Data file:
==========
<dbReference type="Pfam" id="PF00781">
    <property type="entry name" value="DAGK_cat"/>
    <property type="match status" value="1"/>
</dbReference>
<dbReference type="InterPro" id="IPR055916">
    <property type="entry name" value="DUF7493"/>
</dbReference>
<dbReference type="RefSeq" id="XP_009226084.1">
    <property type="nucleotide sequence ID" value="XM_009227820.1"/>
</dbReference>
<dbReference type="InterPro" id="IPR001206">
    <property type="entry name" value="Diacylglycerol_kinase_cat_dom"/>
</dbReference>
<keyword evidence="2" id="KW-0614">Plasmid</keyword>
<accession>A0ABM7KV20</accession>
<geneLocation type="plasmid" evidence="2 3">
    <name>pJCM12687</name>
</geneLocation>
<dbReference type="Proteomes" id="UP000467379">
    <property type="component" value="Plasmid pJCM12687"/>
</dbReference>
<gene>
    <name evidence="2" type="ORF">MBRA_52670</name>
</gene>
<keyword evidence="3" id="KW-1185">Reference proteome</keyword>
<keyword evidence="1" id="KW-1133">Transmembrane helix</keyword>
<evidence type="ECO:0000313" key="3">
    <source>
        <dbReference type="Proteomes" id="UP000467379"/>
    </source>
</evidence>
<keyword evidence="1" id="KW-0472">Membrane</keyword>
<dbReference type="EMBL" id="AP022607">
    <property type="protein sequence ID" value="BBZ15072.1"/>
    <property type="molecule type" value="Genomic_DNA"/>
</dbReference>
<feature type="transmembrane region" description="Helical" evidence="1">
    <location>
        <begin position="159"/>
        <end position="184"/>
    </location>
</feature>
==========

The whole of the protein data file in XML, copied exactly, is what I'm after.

<dbReference type="Pfam" id="PF00781">
    <property type="entry name" value="DAGK_cat"/>
    <property type="match status" value="1"/>
</dbReference>
<dbReference type="InterPro" id="IPR055916">
    <property type="entry name" value="DUF7493"/>
</dbReference>
<dbReference type="RefSeq" id="XP_009226084.1">
    <property type="nucleotide sequence ID" value="XM_009227820.1"/>
</dbReference>
<dbReference type="InterPro" id="IPR001206">
    <property type="entry name" value="Diacylglycerol_kinase_cat_dom"/>
</dbReference>
<keyword evidence="2" id="KW-0614">Plasmid</keyword>
<accession>A0ABM7KV20</accession>
<geneLocation type="plasmid" evidence="2 3">
    <name>pJCM12687</name>
</geneLocation>
<dbReference type="Proteomes" id="UP000467379">
    <property type="component" value="Plasmid pJCM12687"/>
</dbReference>
<gene>
    <name evidence="2" type="ORF">MBRA_52670</name>
</gene>
<keyword evidence="3" id="KW-1185">Reference proteome</keyword>
<keyword evidence="1" id="KW-1133">Transmembrane helix</keyword>
<evidence type="ECO:0000313" key="3">
    <source>
        <dbReference type="Proteomes" id="UP000467379"/>
    </source>
</evidence>
<keyword evidence="1" id="KW-0472">Membrane</keyword>
<dbReference type="EMBL" id="AP022607">
    <property type="protein sequence ID" value="BBZ15072.1"/>
    <property type="molecule type" value="Genomic_DNA"/>
</dbReference>
<feature type="transmembrane region" description="Helical" evidence="1">
    <location>
        <begin position="159"/>
        <end position="184"/>
    </location>
</feature>